Hiking and (in) decisions
By Frits Ahlefeldt (drawing and text)
People in doubt are often advised to take a walk and think things over, but at the same time doubt and indecision on a mountain, a long stretch without water, in a snowstorm or in the middle of a raging river can eat you alive
An old soldier truth often repeated is that “any decision is better than no decision”. This also holds true, out on the hiking trails, when doubt and indecision paralyze hikers exposed in dangerous terrain.
In those places, time is not on your side and any second you spend out in freezing cold water, facing an avalanche or the burning desert sun, can dramatically diminish your changes of making it out alive.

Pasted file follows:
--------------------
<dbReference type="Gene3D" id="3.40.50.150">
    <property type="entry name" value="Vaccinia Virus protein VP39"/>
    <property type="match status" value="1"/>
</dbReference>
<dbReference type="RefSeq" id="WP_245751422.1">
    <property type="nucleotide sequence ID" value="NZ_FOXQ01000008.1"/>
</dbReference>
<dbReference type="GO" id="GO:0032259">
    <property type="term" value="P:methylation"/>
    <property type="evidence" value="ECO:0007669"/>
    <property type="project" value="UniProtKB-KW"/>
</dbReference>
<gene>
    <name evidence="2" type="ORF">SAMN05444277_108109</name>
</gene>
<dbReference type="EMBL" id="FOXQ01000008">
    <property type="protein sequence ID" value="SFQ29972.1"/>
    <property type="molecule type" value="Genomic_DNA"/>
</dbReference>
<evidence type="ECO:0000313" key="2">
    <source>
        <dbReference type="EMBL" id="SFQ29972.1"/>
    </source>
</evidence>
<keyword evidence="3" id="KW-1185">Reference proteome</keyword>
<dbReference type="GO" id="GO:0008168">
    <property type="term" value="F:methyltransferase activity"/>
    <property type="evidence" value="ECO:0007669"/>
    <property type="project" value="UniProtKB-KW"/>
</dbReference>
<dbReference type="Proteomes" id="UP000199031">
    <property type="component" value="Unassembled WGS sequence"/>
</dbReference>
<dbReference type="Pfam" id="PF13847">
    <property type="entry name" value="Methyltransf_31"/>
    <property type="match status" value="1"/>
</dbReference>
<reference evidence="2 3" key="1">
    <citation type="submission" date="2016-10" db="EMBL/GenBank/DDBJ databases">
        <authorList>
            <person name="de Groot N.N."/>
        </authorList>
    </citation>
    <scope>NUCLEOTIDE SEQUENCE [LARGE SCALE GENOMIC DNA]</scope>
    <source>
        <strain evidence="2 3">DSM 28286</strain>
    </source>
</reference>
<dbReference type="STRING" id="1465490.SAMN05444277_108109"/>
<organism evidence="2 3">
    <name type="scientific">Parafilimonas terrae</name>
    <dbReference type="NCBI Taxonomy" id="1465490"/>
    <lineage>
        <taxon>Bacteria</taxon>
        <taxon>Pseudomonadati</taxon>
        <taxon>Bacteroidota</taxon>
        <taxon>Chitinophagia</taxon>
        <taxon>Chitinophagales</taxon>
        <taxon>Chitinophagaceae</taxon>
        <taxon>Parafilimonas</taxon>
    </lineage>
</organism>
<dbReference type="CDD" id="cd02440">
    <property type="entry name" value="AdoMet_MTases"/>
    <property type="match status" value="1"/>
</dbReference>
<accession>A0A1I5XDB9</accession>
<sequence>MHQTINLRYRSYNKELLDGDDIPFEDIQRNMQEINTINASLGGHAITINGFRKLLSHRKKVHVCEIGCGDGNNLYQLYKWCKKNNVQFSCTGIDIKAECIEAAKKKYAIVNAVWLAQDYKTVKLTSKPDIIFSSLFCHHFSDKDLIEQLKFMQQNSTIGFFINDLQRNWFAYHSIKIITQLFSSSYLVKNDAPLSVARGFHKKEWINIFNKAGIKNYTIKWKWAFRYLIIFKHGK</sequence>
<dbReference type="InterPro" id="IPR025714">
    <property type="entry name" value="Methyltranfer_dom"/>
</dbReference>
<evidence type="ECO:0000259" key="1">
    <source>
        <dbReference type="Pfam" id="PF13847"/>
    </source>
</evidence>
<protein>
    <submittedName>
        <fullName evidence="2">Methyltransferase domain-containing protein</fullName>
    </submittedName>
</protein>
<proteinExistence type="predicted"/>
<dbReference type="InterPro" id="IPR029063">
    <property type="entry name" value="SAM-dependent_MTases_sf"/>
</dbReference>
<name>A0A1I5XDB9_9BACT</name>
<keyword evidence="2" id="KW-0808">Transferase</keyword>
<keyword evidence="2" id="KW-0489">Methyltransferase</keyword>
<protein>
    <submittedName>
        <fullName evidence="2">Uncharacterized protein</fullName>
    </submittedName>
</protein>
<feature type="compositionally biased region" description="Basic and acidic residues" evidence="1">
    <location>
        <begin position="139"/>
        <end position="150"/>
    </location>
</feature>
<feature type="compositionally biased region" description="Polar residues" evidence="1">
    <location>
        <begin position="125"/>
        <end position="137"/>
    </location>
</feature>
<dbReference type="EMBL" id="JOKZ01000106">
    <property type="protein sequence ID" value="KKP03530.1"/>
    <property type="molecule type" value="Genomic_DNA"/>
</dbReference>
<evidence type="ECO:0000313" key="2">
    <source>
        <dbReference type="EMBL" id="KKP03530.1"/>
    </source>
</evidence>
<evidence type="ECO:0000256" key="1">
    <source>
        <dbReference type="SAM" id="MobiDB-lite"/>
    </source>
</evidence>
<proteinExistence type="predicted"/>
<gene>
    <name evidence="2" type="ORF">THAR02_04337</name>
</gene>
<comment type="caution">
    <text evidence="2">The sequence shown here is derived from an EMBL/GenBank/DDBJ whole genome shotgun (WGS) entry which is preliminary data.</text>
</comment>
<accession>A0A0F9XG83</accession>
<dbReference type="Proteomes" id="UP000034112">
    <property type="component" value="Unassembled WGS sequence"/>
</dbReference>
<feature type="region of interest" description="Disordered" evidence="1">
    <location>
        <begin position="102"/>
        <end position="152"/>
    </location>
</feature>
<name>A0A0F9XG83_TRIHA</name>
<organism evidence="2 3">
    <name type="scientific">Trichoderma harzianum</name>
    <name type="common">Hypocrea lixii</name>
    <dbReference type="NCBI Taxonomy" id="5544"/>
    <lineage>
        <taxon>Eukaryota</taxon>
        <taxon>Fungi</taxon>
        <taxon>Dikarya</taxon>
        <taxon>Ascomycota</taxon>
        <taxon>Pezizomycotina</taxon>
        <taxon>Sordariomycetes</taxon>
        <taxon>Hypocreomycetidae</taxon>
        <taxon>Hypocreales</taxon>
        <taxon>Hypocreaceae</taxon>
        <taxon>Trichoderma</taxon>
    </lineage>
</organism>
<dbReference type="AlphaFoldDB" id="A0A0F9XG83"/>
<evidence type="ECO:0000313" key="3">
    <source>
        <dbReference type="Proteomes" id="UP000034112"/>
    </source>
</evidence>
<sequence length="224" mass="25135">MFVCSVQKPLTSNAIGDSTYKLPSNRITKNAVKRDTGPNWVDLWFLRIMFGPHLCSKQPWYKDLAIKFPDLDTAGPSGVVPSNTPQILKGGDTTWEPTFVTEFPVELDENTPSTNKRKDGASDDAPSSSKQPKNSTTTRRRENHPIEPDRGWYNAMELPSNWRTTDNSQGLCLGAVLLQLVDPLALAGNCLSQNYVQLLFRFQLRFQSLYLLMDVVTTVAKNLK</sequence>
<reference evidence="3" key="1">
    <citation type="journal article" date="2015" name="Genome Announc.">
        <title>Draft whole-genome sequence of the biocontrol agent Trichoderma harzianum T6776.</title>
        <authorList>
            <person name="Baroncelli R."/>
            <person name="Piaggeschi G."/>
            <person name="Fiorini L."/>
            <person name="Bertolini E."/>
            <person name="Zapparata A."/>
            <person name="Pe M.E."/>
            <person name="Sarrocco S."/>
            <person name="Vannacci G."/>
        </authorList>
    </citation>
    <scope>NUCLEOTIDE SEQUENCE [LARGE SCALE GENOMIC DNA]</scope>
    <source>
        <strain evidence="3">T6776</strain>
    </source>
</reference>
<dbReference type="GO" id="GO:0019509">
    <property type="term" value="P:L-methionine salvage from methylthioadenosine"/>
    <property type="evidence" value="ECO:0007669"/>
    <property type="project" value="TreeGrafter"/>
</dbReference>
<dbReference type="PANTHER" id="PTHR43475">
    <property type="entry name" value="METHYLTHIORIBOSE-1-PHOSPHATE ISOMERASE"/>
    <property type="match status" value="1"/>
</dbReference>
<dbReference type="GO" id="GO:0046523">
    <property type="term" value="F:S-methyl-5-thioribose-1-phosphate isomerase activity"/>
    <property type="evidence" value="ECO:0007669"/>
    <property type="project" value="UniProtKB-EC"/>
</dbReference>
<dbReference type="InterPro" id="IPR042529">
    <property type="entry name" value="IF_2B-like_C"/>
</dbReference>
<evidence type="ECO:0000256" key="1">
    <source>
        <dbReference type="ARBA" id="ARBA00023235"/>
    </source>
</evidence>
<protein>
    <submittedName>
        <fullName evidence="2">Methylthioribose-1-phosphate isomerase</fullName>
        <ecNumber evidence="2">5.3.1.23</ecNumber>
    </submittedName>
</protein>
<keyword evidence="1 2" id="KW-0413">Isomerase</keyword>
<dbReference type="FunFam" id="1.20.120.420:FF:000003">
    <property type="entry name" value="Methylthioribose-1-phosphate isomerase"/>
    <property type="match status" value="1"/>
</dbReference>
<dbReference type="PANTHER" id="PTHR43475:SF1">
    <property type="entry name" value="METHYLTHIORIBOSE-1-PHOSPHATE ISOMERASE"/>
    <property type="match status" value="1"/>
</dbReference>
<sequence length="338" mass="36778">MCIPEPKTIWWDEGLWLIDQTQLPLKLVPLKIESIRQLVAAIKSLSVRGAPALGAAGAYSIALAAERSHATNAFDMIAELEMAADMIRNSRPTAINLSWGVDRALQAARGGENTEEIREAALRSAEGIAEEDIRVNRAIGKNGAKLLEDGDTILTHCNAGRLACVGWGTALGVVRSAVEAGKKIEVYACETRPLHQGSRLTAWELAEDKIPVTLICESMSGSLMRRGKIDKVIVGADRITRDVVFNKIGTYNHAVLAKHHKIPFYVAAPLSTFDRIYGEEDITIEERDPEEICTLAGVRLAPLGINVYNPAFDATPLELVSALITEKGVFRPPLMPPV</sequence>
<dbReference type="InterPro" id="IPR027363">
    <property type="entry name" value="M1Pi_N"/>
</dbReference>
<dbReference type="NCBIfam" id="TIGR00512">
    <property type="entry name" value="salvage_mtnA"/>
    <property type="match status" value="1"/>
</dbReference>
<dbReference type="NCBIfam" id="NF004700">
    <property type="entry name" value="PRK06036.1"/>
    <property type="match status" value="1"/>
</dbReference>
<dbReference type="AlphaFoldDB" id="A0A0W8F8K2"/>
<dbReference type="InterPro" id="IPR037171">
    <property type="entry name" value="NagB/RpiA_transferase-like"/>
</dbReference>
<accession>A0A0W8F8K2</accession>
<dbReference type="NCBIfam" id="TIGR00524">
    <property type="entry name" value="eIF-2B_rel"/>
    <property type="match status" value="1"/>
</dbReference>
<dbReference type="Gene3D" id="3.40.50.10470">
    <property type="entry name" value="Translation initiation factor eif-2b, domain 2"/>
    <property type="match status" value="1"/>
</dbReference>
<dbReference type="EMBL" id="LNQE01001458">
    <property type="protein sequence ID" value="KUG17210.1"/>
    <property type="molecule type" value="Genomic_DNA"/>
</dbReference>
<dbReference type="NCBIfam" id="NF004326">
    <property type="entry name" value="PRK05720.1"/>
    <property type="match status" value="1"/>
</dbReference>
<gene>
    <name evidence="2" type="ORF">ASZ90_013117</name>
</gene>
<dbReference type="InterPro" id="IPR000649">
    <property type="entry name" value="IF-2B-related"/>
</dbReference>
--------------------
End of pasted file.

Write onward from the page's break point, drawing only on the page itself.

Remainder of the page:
To me this double problem of of following a clear path, while walking in doubt to reach a decision, is a strange, but very interesting part of the hiking universe. Many hikers head out on the trails in doubt, at crossroads in their lives, or after a dramatic change has thrown them into the belly of doubt of what to do next. Following a well marked trail is the opposite of doubt, it is something simple and straight forward.
Wonder if the simplicity of walking can make other things easier to grasp, and if hikers sometimes use this when they turn to walking, to think things over and “reach a decision” as if decision is a place somewhere out there. A place where the fog of doubt is gone and they can see the path ahead clearly.